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The clinical significance of antinucleolar antibodies
  1. S Khan1,3,
  2. A Alvi2,
  3. S Holding3,
  4. M L Kemp1,
  5. D Raine3,
  6. P C Doré3,
  7. W A C Sewell4
  1. 1
    Path Links Immunology, Scunthorpe General Hospital, Scunthorpe, UK
  2. 2
    Department of Rheumatology, Diana Princess of Wales Hospital, Grimsby, UK
  3. 3
    Department of Immunology, Hull Royal Infirmary, Hull, UK
  4. 4
    Department of Biomedical Sciences, University of Lincoln, Lincoln, UK
  1. Dr S Khan, Path Links Immunology, Scunthorpe General Hospital, Scunthorpe DN15 7BH, UK; sujoykhan{at}


Background: The importance of antinucleolar antibodies seen by indirect immunofluorescence on HEp-2 cells, although associated with systemic sclerosis (SSc), in unselected patients is unknown.

Aims: To determine the true clinical significance of antinucleolar antibodies in an unselected patient population.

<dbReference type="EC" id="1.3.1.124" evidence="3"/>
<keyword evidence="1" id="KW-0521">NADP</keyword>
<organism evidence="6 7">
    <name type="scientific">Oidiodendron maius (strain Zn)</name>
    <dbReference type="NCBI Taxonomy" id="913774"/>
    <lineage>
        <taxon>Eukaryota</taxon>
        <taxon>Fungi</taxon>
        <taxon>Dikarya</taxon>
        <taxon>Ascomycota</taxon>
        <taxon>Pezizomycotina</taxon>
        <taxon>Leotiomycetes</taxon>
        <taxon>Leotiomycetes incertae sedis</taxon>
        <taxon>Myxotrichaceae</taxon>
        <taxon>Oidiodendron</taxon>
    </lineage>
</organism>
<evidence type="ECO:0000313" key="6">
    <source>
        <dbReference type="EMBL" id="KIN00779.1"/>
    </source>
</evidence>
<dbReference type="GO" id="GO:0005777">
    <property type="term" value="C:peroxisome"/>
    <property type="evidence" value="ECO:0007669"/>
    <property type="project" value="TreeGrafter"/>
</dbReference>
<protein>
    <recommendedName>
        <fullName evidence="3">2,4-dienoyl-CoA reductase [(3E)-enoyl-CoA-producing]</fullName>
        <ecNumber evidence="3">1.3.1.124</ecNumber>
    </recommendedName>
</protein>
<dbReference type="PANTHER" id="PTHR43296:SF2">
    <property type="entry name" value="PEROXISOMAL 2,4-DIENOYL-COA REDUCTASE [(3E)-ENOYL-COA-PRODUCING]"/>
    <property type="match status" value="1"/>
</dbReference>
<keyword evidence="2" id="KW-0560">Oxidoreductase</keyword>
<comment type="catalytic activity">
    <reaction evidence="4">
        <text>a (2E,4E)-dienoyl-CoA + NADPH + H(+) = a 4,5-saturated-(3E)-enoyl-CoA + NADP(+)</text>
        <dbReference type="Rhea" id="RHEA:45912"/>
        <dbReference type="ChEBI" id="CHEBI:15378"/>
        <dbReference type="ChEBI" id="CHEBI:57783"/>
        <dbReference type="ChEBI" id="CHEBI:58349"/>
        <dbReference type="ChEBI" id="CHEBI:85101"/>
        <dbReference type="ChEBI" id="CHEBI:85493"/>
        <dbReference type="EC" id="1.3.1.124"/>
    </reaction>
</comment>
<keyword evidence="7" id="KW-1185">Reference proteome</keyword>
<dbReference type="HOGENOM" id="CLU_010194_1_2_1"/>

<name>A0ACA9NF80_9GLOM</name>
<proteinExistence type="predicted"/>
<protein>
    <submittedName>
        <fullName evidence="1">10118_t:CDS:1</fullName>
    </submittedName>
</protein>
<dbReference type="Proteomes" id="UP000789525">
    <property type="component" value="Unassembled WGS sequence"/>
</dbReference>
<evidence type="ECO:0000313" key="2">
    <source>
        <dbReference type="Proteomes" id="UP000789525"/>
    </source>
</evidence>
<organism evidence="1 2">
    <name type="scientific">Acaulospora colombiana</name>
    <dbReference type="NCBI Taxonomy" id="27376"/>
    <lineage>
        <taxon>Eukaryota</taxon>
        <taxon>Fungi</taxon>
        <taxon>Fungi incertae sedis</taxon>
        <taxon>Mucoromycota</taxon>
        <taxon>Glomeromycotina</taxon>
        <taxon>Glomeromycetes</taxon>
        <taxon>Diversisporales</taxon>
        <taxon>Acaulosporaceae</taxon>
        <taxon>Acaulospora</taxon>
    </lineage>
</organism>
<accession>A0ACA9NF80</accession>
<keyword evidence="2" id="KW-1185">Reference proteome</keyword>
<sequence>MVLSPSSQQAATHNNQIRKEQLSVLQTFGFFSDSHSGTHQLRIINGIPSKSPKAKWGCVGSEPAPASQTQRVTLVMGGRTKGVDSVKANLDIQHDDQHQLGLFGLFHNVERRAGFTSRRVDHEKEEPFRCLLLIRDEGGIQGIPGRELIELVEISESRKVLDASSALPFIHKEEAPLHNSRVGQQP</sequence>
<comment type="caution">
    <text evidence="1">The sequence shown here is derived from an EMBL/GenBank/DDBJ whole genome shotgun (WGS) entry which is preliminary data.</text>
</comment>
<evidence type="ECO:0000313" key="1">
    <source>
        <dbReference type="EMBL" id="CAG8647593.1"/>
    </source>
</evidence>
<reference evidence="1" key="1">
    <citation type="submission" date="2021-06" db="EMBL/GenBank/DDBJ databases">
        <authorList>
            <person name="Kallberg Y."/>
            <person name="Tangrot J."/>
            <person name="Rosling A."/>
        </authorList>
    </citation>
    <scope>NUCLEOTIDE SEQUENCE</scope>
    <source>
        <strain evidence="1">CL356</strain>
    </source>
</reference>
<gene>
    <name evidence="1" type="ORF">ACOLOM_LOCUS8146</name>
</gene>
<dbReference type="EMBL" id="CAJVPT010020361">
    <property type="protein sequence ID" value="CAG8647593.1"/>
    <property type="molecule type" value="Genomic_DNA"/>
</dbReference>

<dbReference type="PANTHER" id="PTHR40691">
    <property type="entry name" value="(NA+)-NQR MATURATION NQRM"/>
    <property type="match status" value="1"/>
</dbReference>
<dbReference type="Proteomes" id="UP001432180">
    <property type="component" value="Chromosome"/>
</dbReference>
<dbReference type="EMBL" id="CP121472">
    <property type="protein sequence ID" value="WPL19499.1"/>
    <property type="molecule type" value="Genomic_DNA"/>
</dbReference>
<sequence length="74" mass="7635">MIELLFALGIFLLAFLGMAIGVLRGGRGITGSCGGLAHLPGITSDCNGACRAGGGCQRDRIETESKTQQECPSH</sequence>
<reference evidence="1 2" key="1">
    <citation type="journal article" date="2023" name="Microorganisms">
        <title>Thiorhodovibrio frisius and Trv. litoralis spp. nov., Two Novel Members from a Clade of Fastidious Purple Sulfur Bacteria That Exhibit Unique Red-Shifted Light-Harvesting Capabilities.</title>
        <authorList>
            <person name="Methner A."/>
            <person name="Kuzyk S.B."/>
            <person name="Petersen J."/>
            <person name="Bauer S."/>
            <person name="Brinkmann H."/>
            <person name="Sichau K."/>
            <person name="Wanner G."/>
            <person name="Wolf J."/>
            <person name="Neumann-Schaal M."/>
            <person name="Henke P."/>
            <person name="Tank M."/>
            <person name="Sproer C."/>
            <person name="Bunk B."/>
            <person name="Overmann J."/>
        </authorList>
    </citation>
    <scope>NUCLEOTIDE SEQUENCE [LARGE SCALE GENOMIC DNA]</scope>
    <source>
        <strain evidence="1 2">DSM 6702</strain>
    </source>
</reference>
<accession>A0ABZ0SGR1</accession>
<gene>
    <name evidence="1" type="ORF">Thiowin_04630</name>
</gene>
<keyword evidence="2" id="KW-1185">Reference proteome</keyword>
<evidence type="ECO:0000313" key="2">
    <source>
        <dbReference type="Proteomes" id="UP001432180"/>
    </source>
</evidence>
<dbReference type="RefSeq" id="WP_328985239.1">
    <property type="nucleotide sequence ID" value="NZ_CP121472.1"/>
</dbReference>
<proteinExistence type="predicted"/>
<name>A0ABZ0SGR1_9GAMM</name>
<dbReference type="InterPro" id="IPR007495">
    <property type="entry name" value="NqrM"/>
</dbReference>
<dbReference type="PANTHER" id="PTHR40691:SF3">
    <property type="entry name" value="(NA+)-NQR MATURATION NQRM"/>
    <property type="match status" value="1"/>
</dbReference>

Methods: Antinucleolar antibody (ANoA) positive samples were identified in the immunology laboratory during routine autoimmune screening tests; case notes were reviewed using a standard proforma.

Results: 104 patients with ANoA were identified and ANoA+ samples were subclassified into homogeneous, clumpy and speckled antinucleolar types. SSc was evident in only two (1.8%) patients. Other connective tissue diseases were identified in 33 patients (32%); 22 patients (21%) had evidence of various malignancies. Both disordered liver function and anaemia were seen in 22 patients and were the commonest laboratory abnormalities.

Conclusions: Neither the presence nor subtype of ANoA is specific for systemic sclerosis. Laboratory comments appended to results should reflect this fact.

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  • Competing interests:None declared.

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